Dialysis in Children

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Dialysis in Children

  1. 1. Dialysis in Children Jessica Hoff Childhood Nutrition
  2. 2. Renal Disease <ul><li>Not common in children </li></ul><ul><li>Not many facilities to accommodate pediatric renal cases </li></ul><ul><li>Only in OKC for Oklahoma, no pediatric nephrologists in Tulsa </li></ul><ul><li>Difficult diagnosis for any age, but especially children </li></ul>
  3. 3. Renal Disease <ul><li>Acute Renal Failure (ARF) -glomerulomephritis -acute tubular necrosis -lupus </li></ul><ul><li>Chronic Renal Failure (CRF) -renal malformations -hydronephrosis </li></ul><ul><li>Hemolytic-uremic syndrome </li></ul>
  4. 4. Treatment <ul><li>Dialysis -Peritoneal Dialysis -Hemodialysis </li></ul><ul><li>Dialysis intiated if BUN reaching 150mg/dl, CHF, HTN, hyperkalemia, etc. </li></ul><ul><li>Maintenance dialysis should be intiated when creatinine clearance < 5 ml/min </li></ul><ul><li>Transplant (best option) </li></ul>
  5. 5. Peritoneal Dialysis <ul><li>Most common </li></ul><ul><li>Done at home </li></ul><ul><li>Many advantages (freedom, etc.) </li></ul><ul><li>Catheter placed in peritoneal cavity </li></ul><ul><li>CAPD - Continuous Ambulatory Peritoneal Dialysis </li></ul><ul><li>APD - Automated Peritoneal Dialysis </li></ul>
  6. 6. PD Complications <ul><li>Peritonitis </li></ul><ul><li>Mostly caused by poor hygeine, sanitation conditions when performing exchanges </li></ul><ul><li>Research Study - peritonitis & catheter infections increase with time on PD; pts with cath infec 2x likely for peritonitis, 3x likely to be hospitalized </li></ul>
  7. 7. PD Complications <ul><li>Pericatheter leak </li></ul><ul><li>Outflow failure </li></ul><ul><li>Hypovolemia or Hypervolemia </li></ul><ul><li>Hernias </li></ul>
  8. 8. Hemodialysis <ul><li>Not as common </li></ul><ul><li>Has to be done in special unit </li></ul><ul><li>Uses a dialysis machine to cleanse blood and recirculate into body </li></ul><ul><li>3 different accesses: fistula, graft, or catheter </li></ul><ul><li>Children most often use catheters due to small blood vessels </li></ul>
  9. 9. HD Complications <ul><li>Access problems -clotting -infection </li></ul><ul><li>Leg cramps </li></ul><ul><li>Nausea, vomiting </li></ul><ul><li>Headache </li></ul>
  10. 10. Nutritional Needs <ul><li>Very important for children due to increased growth and development </li></ul><ul><li>Poor appetite, anorexia </li></ul><ul><li>Have to think of ways to get children to eat </li></ul><ul><li>May require supplements or TF (special formulas available for renal pts) </li></ul>
  11. 11. Nutritional Needs <ul><li>Nutritional needs depend on stage of disease, tx type, age </li></ul><ul><li>Energy needs about the same </li></ul><ul><li>Increased protein needs </li></ul><ul><li>Fluid depends on renal function, may need fluid restriction </li></ul><ul><li>Need to restrict intake of K, P, Na </li></ul>
  12. 12. Growth <ul><li>Big issue, big concern </li></ul><ul><li>Research study - (short stature beginning of dialysis) found kids with short stature had sig more hospitalizations than other kids on dialysis; need proper aggressive nutritional tx for pre-ESRD kids </li></ul>
  13. 13. Growth <ul><li>Growth hormone use </li></ul><ul><li>Work best pre-ESRD kids, have been shown to work somewhat in dialysis pts </li></ul><ul><li>Research study - growth hormone tx  bone density axial skeleton, not body as whole; lean body mass  , % body fat  ; growth rate sig  </li></ul>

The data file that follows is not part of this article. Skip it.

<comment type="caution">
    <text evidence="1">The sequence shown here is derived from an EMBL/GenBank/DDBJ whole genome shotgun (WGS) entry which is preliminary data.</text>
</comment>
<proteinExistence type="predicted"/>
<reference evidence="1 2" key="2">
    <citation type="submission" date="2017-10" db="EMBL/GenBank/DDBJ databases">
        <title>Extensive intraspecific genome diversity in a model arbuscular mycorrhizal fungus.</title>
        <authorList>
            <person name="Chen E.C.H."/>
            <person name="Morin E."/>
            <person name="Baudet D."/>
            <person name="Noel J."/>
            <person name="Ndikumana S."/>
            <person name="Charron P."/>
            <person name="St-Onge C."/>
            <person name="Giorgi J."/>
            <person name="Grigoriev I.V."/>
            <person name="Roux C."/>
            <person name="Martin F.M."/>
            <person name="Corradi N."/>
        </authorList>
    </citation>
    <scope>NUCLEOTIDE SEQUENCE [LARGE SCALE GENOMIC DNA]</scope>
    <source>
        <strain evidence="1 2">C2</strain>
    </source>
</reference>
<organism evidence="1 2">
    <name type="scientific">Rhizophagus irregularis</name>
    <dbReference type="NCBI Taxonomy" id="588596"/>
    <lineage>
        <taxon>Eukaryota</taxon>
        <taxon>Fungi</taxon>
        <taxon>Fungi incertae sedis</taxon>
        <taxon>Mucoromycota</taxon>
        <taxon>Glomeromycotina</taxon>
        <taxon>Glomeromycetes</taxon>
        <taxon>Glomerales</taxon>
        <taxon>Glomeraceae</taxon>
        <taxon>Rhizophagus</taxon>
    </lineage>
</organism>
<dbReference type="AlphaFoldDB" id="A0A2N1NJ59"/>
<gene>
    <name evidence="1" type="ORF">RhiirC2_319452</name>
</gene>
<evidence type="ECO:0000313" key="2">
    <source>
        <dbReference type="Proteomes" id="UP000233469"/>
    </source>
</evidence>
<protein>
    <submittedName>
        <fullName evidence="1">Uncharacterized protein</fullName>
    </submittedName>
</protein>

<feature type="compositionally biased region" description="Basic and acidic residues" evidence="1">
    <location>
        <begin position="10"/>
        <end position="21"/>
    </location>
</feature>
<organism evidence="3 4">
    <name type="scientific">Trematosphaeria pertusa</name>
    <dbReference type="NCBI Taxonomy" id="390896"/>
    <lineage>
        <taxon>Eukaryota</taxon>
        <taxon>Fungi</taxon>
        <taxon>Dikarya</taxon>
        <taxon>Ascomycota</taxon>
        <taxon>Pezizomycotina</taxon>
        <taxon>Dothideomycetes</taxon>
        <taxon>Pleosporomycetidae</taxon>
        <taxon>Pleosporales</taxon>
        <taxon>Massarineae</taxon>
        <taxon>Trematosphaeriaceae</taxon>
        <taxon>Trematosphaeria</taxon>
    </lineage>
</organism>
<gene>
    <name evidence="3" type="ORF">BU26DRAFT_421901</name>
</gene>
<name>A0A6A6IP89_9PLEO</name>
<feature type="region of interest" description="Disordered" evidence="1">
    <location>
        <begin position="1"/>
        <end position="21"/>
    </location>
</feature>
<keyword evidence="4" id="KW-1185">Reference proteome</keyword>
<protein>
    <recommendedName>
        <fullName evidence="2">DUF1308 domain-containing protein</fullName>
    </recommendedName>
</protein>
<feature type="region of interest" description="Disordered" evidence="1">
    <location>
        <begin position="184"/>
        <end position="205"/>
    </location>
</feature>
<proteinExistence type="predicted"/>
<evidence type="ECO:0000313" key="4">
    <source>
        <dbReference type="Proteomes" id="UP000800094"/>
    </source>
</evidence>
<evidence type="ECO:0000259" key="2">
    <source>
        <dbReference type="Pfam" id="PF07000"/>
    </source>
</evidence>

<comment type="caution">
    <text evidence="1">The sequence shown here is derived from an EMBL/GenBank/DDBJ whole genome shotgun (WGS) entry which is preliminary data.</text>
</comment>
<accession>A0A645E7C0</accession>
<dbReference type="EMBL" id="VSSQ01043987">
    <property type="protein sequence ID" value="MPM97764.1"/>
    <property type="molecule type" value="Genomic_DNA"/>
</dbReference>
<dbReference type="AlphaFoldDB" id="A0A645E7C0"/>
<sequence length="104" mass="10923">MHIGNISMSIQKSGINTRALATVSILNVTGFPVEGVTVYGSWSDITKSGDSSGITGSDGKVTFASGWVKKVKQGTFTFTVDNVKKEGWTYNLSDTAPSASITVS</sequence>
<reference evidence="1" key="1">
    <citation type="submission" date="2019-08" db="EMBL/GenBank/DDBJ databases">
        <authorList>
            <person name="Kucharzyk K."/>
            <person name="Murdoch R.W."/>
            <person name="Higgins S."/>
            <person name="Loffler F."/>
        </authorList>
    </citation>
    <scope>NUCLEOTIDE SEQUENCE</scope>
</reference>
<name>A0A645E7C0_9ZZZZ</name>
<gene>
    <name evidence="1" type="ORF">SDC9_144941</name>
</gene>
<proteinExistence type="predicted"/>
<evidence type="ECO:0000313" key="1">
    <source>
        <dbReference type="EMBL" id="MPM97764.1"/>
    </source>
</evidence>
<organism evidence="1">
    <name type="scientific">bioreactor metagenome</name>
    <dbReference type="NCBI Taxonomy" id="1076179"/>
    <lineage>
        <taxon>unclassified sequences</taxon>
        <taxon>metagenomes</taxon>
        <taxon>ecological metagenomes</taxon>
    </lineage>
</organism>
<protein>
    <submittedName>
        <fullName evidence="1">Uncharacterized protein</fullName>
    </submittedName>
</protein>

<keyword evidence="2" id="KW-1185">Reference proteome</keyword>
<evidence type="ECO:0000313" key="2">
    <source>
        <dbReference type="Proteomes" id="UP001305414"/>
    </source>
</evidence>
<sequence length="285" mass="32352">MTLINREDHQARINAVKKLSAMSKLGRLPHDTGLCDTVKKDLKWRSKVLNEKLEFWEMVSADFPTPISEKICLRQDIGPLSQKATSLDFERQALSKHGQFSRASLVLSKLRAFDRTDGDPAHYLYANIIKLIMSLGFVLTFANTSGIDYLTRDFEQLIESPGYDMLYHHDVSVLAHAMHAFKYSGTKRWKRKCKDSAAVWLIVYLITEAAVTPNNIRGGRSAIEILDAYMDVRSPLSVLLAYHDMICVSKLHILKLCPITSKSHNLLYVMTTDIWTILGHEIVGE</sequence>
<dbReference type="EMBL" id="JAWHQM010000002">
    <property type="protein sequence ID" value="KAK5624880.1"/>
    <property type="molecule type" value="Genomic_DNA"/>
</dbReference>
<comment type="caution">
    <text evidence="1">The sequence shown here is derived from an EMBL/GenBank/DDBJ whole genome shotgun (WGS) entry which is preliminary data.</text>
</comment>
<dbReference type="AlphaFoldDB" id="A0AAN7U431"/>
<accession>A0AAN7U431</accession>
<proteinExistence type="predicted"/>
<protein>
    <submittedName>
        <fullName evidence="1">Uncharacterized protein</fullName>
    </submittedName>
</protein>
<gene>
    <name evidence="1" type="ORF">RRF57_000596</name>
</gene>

14. 14. Pediatric Nephrology Team <ul><li>Family </li></ul><ul><li>Pediatric nephrologist </li></ul><ul><li>RN </li></ul><ul><li>RD </li></ul><ul><li>Social Worker </li></ul><ul><li>Child psychologist </li></ul>
  15. 15. References <ul><li>Daugirdas JT, Ing TS. Handbook of dialysis. Boston: Little, Brown, and </li></ul><ul><li>Company; 1988. </li></ul><ul><li>Furth SL, Donaldson LA, Sullivan EK, Watkins SL. Peritoneal dialysis catheter </li></ul><ul><ul><ul><li>infections and peritonitis in children: a report of the North American Pediatric Renal Transplant Cooperative Study. Pediatr Nephrol. 1999;15:179-182. </li></ul></ul></ul><ul><li>Furth SL, Stablein D, Fine RN, Powe NR, Fivush BA. Adverse clinical outcomes </li></ul><ul><ul><ul><li>associated with short stature as dialysis initiation: a report of the North American pediatric renal transplant cooperative study. 2002;109:909-914. </li></ul></ul></ul><ul><li>Levine DZ. Caring for the renal patient. 3 rd ed. Philadelphia: W.B. Saunders </li></ul><ul><li>Company; 1997. </li></ul><ul><li>McCann L. Nutrition in end stage renal disease. The Exceptional Parent. </li></ul><ul><li>1999;29:71-72 </li></ul><ul><li>Orsini J. Comprehensive care for children with renal disease. The Exceptional </li></ul><ul><li>Parent. 1999;29:36-38. </li></ul><ul><li>Smith T, editor. Renal Nursing. London: Bailliere Tindall; 1997. </li></ul><ul><li>van der Sluis IM, Boot AM, Nauta J, Hop WCJ, de Jong MCJW, Lilien MR, </li></ul><ul><ul><ul><li>Groothoff JW, van Wijk AE, Pols HAP, Hokken-Koelega ACS, de Munick Keizer-Schrama SMPF. Bone density and body composition in chronic renal failure: effects of growth hormone treatment. Pedatr Nephrol. 2000;15:221-228. </li></ul></ul></ul><ul><li>Warady BA, Fivush BA. Dialysis therapy for patients with chronic kidney failure. </li></ul><ul><li>The Exceptional Parent. 1999;29:34-36. </li></ul><ul><li>Wilkens KG, Schiro KB. Suggested guidelines for nutrition care of renal patients. </li></ul><ul><li>Chicago: The American Dietetic Association; 1992.zx </li></ul>

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